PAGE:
In a move the government called a warning to disgruntled aerospace workers tempted to peddle U.S. defense secrets, a former Lockheed engineer was indicted Thursday on charges of attempted espionage for allegedly trying to sell secret plans concerning the Sea Shadow, a Navy stealth project. John Douglas Charlton, 62, allegedly tried to sell the plans concerning the ship and other projects to an FBI agent posing as an official of an unnamed Western European government, according to prosecutors.
NEWS
January 6, 1997 | LARRY HARNISCH, TIMES STAFF WRITER
Light does not easily penetrate the clouded story of Betty Short, a 22-year-old unemployed cashier and waitress whose body was found cut in half and gruesomely mutilated 50 years ago this month in a vacant lot in Southwest Los Angeles. The unsolved killing remains Los Angeles' premier myth noir, a tale of a tragic beauty clad in black, prowling the night life, a cautionary fable that rings as true today as it did in 1947. The legend insists on a shadowed, epic tone.
CALIFORNIA | LOCAL
April 18, 1988 | CARLA RIVERA, Times Staff Writer
Mary Fortmann's days and nights of watchfulness and worry are over. They ended in February when Daniel, her husband of 50 years, became one of the first patients to enter the new Los Alamitos-based John Douglas French Center for Alzheimer's Disease.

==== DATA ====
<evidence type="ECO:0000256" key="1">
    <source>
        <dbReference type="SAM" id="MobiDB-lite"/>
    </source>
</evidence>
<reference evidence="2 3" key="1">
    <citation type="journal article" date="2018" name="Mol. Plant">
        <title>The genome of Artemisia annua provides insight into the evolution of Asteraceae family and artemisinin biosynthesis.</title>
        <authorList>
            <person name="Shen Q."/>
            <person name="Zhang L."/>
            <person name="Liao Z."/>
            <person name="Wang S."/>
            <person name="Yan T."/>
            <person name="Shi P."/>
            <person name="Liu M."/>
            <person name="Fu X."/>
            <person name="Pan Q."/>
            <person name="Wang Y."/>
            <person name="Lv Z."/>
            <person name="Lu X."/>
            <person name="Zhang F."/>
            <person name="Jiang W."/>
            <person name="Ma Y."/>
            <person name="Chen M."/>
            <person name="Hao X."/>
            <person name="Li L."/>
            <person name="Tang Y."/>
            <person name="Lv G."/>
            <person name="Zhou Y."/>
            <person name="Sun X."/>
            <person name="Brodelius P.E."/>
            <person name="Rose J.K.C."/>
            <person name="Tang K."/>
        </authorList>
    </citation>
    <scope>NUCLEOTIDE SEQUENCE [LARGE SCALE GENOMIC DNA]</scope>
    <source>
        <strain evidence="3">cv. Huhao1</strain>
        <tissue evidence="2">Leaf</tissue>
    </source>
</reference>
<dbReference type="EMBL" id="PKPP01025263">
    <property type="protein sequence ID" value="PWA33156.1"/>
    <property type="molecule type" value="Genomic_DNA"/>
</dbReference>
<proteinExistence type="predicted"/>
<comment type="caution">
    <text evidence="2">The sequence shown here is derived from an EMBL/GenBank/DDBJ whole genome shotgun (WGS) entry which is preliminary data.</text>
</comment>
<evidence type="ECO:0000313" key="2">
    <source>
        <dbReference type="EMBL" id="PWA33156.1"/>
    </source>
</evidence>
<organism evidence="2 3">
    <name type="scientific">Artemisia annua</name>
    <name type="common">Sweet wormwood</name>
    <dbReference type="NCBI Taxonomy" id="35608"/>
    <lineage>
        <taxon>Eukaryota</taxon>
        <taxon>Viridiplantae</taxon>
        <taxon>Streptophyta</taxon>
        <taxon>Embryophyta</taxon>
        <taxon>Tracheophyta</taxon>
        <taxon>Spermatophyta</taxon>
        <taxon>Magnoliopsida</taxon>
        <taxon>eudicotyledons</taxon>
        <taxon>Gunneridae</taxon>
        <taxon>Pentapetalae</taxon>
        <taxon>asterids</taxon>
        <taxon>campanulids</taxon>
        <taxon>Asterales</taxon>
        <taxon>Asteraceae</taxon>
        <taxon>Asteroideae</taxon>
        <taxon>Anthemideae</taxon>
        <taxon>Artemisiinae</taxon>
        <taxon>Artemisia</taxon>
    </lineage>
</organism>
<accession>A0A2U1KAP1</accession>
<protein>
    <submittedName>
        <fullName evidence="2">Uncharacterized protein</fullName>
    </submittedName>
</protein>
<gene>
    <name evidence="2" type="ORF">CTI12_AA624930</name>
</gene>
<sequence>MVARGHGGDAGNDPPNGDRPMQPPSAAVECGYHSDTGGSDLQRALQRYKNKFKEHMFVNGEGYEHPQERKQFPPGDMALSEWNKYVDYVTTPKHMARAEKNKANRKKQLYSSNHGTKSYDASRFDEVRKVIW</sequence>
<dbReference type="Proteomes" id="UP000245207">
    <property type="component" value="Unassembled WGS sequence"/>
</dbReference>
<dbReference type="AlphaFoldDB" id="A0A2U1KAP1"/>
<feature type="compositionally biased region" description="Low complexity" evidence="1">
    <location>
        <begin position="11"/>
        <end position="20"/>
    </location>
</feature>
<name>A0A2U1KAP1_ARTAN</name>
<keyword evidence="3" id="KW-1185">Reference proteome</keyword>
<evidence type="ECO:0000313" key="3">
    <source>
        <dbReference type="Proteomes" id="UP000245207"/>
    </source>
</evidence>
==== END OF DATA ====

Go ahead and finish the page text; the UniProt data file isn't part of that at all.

BOOKS
January 11, 2004 | John Sutherland, John Sutherland is the Lord Northcliffe professor of modern English literature at University College London. He is the author of several books, including "The Life of Walter Scott" and a forthcoming biography of Stephen Spender.
The trials of Oscar Wilde are as famous as anything he wrote. Wilde in the dock -- "big, loose and picturesque," as a contemporary newspaper put it -- has been played on screen by Robert Morley (1959), Peter Finch (1960), Michael Gambon (1986) and Stephen Fry (1998). There are at least a dozen full-length lives, with Richard Ellmann's currently the biography of first call. The image of Wilde's martyrdom at the Old Bailey in 1895 is as familiar as that of St. Sebastian pierced with arrows.